Skip to Main Content
Your organization might have access to this article on the publisher's site. To check, click on this link:http://dx.doi.org/+10.1063/1.331279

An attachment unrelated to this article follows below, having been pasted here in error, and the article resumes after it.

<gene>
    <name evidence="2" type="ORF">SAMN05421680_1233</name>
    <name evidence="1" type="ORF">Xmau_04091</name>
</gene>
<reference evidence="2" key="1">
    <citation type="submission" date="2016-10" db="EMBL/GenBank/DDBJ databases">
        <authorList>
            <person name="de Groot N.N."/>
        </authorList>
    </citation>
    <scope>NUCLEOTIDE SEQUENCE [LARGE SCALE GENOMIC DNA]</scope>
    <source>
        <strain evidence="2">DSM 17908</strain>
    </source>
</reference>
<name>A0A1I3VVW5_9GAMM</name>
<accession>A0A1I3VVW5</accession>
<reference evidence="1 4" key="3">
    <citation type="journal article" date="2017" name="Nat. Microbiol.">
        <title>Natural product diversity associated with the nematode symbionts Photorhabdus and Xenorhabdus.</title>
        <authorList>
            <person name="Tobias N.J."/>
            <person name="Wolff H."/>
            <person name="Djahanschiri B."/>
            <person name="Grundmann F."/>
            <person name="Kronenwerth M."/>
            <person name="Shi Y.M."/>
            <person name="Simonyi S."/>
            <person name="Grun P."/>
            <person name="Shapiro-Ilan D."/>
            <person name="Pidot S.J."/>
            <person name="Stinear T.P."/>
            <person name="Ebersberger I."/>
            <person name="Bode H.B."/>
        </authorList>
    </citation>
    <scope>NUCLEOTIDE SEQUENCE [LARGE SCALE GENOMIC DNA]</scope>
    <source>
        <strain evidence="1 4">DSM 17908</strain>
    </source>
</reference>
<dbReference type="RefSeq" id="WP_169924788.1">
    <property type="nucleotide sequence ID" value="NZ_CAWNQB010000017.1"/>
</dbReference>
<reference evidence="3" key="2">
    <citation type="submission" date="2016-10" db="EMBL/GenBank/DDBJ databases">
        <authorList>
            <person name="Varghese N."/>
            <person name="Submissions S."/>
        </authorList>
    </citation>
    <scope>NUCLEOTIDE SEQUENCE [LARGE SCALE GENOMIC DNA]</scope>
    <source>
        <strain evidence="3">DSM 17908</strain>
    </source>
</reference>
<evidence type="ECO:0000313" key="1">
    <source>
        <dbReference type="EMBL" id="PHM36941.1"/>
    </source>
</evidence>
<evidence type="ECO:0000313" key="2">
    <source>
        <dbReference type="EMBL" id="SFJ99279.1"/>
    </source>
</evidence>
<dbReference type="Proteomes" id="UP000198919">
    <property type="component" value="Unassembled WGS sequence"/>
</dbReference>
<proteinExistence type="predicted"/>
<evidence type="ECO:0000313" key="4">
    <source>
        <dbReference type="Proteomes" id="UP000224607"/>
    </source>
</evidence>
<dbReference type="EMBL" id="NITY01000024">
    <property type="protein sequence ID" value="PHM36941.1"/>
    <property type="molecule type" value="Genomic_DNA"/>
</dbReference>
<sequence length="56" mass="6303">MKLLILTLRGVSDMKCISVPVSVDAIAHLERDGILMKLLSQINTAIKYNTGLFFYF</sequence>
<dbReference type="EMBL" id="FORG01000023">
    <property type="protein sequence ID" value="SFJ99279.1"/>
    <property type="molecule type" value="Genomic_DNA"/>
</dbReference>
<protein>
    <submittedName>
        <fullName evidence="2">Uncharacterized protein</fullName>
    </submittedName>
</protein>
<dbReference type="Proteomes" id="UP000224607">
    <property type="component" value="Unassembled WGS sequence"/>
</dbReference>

We introduce the concept of the local wavenumber and frequency spectral density, which can be estimated using spatially fixed, point data sources (’’fixed probe pairs’’), and discuss the relationship of this spectral density to the conventional wavenumber and frequency spectral density and the cross‐power spectral density. The local wavenumber and frequency spectral density is shown to be equivalent to the conventional wavenumber and frequency spectral density when the fluctuation is stationary and homogeneous and consists of a superposition of wave packets; such a fluctuation is the basic model used in many turbulence theories. A digital method for estimating the local wavenumber spectrum is described and applied to the study of drift‐wave turbulence in an rf‐excited discharge. The statistical dispersion relation and wavenumber spectral width, computed from the local wavenumber and frequency spectrum of the drift‐wave turbulence, are compared with the conventional spectral moments computed using the correlation method of Iwama and Tsukishima; good agreement is found over a wide range of frequency. A frequency‐integrated wavenumber spectrum is computed; both frequency and wavenumber spectral indices are found independently. The local wavenumber and frequency spectrum is a completely new approach to the use of fixed‐probe data, and we believe it can greatly extend the quantity of information available from fixed probes, which are the principle tools in many, if not most, fluctuation experiments.